The government remains committed to engaging clients or taxpayers on the necessary payment arrangements that would allow entities to be in good standing with their tax obligations.

GIS

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Report of TAMCC settlement labelled fake news by union

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by Curlan Campbell, NOW Grenada 

  • Workers led by the Public Workers Union refuted settlement claims released on social media
  • Sixth week of protest involving 243 permanent workers employed by college council

A report circulating on social media to have stemmed from the Interim Chairman of the College Council, Augustine Vesprey, that a settlement has been reached between the Public Workers Union (PWU), and the TA Marryshow Community College (TAMCC) Council has been described as fake news.

The ongoing protest involving 243 permanent workers employed by the college council, is over the none payment of increments amounting to over $6.1 million over the past six years.

A release dated 6 December 2019 and entitled “Payment of increments to TAMCC staff” stated in part that the council had on 6 December 2019, presented the unions with a formal written offer wherein council will pay the $6.1 million increment in three tranches:

That the first scheduled payment will be made by 30 December 2019 in the sum of $1.5 million

The schedule for the payment of the other tranches will be made by 30 March 2020 upon the receipt by the council of the completed manpower and financial audit reports. These reports will become the basis for an understanding of the available financial leverage and, for ensuring prudence in the scheduling and payment of the remaining tranches.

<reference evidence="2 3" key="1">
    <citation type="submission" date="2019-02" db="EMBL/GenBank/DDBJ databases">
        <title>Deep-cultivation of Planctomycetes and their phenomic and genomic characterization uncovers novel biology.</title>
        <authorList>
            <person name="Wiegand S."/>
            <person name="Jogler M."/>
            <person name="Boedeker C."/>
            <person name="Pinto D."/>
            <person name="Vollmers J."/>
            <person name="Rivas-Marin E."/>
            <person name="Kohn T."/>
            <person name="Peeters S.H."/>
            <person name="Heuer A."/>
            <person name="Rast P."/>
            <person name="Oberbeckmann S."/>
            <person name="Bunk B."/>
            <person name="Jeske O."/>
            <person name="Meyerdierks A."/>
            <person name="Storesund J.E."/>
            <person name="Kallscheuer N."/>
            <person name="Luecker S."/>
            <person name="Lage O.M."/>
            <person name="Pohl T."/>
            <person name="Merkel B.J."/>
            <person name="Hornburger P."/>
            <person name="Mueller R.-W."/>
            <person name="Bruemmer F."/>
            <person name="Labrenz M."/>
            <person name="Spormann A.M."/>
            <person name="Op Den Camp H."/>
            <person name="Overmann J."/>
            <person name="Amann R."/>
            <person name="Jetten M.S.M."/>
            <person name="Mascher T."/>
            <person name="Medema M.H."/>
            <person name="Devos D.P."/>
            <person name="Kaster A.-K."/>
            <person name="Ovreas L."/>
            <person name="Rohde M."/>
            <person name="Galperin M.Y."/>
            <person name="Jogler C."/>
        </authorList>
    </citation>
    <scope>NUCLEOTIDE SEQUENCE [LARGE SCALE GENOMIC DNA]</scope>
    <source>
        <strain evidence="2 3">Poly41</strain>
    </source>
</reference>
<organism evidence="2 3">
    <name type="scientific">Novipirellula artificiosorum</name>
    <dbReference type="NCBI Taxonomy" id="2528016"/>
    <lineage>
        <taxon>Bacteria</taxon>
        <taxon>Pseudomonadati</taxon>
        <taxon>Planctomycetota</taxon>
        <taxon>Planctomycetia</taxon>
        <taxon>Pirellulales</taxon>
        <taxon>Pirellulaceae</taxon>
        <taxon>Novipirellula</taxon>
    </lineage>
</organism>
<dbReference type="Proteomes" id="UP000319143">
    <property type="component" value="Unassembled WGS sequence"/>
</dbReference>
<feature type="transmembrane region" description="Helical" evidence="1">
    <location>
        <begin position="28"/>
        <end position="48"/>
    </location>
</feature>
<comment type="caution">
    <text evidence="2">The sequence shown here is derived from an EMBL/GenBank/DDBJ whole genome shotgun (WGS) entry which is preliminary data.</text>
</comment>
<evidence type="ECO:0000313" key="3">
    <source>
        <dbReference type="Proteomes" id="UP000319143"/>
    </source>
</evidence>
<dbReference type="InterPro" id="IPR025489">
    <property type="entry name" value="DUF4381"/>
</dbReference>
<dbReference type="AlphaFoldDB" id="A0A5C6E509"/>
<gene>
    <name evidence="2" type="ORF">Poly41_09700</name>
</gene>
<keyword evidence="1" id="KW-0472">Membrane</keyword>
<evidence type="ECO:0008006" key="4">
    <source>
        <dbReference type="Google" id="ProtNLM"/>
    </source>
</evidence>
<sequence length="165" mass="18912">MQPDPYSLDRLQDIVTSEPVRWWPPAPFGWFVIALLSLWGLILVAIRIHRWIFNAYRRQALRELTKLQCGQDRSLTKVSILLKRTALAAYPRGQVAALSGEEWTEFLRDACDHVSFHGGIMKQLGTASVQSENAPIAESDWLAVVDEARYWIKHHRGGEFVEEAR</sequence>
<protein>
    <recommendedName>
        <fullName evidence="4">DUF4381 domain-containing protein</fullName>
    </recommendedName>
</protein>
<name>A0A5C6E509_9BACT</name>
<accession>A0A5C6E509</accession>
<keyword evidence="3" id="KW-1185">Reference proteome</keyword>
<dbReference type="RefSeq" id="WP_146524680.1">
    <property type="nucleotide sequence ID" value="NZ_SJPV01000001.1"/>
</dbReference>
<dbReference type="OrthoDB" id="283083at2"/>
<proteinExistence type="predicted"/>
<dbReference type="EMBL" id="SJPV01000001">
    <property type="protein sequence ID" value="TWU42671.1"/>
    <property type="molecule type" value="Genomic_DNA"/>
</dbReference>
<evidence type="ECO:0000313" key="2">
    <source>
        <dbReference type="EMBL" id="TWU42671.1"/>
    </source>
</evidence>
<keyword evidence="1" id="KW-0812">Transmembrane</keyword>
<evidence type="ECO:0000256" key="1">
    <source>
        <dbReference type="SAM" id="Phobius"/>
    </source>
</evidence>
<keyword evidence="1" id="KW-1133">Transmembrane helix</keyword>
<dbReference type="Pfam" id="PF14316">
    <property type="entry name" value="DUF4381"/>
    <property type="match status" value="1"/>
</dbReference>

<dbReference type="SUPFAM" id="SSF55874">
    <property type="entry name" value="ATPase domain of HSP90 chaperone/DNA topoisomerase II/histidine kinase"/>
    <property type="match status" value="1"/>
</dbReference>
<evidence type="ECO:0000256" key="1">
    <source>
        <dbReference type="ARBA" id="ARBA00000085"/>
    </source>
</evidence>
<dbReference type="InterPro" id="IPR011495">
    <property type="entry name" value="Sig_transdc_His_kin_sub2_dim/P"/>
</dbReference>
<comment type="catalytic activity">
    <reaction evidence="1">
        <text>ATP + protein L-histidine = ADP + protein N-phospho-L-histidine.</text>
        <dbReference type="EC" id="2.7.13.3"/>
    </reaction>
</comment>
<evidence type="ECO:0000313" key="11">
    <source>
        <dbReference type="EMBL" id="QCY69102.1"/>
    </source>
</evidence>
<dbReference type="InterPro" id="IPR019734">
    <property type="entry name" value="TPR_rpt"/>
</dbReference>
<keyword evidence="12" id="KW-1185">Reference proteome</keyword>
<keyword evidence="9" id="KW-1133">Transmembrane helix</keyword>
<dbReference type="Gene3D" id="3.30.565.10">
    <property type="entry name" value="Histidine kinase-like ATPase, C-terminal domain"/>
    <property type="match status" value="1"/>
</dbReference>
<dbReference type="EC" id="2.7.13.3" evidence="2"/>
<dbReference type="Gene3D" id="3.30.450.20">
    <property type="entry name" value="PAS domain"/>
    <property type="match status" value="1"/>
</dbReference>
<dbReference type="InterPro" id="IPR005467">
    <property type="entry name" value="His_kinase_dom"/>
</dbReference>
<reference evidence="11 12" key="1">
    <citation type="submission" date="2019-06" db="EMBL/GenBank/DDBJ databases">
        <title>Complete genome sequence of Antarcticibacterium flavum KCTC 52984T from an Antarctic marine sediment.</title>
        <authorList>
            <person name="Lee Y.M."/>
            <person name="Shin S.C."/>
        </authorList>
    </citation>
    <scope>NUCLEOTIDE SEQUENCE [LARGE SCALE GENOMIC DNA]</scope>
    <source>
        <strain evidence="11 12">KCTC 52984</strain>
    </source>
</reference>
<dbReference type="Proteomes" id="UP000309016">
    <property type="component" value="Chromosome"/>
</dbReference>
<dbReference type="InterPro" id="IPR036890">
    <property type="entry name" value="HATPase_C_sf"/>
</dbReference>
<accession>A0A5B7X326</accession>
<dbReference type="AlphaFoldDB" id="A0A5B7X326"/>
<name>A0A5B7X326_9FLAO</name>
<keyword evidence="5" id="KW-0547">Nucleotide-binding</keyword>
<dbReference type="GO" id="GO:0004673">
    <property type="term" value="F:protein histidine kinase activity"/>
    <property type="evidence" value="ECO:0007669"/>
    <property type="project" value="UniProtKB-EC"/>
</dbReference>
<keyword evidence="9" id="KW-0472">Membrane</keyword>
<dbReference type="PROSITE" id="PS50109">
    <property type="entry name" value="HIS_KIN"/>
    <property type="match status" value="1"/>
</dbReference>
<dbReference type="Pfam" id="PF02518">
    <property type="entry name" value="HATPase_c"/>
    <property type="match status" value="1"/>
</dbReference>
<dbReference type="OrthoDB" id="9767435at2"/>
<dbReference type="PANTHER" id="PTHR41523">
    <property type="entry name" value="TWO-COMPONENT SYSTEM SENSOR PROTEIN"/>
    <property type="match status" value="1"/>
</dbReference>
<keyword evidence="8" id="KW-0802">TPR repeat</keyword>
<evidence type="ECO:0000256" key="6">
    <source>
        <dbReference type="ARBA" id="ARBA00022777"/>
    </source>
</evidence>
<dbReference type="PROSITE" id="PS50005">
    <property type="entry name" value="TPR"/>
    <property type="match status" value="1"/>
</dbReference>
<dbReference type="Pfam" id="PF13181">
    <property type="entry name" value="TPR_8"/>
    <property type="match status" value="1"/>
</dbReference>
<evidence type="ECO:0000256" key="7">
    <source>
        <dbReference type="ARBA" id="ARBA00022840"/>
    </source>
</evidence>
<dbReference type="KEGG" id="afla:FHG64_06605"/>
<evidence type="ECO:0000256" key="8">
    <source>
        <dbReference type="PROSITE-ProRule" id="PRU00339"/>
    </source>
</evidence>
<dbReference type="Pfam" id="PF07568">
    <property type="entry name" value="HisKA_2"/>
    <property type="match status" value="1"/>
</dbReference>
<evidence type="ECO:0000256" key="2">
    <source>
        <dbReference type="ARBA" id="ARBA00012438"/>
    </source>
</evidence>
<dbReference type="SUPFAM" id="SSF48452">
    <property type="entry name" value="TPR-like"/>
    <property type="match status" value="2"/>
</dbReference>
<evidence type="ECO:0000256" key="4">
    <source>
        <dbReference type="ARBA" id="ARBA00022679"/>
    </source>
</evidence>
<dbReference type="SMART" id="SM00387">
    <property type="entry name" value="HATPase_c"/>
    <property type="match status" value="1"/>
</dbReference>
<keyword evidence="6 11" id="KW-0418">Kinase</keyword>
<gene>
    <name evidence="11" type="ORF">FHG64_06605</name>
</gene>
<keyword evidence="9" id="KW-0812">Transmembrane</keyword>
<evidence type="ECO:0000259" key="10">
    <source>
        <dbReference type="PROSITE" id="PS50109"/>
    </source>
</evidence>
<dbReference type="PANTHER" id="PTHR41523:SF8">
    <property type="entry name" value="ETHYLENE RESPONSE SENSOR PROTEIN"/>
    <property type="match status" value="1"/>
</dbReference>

Now into their sixth week of protest, affected workers led by the Public Workers Union (PWU), refuted the claims made in the release. “We are now seeing that there is a letter on Facebook stating that a settlement has been reached. We are not aware of any settlement. As a matter of fact, the last meeting that we attended with TAMCC, the chairman took this as a joke and to us, he was playing games,” said PWU President, Rachel Roberts.

Roberts said the union proposal still stands in that they are willing to accept their payment in three tranches starting with a $2 million payment in December and the other two tranches in 2020 at a reasonable time. “We went to a meeting with TAMCC and they indicated that at this time they can only pay $1.5 million. We indicated that what they will agree to would be a settlement in three tranches and the three tranches must mean that $2 million must be paid by December and the other $4 million, we would be able to accept it in 2020 in a reasonable time, so we didn’t give them a time frame,” she said.

The PWU president said the union is not clear as to when the next meeting will take place with the council on this outstanding matter and is also not convinced that the council’s declaration that they can only pay $1.5 million came as a result of consultation with cabinet. “The chairman indicated to us that TAMCC is only able to pay $0.5 million. When we stood our ground and we pressured the chairman he then went outside to make a phone call — but we are not certain that a true phone call was made because as he said he went outside to call the cabinet to determine what it is that the cabinet has decided to pay — and then he came back in and said the cabinet has decided that they will put in $1 million, but we are not certain that we can take his word for gospel.”

Meanwhile, President of the Lecturers Association at TAMCC, Adunni Johnson, said the lecturers will continue with the industrial action but he remains hopeful that a solution can be had very soon. He stated that the issue is much bigger than just a financial one, but also deals with the management of the college.

“The issue is not just a financial issue, the financial issue is just the icing on the cake but what led to the breakdown because there is little or no management at the college, so at present, we have to be hopeful but we remain between a rock and hard place,” said Johnson.

Johnson said it remains unclear if a report was submitted by the council to cabinet. Telephone calls to the Interim Chairman went to voicemail.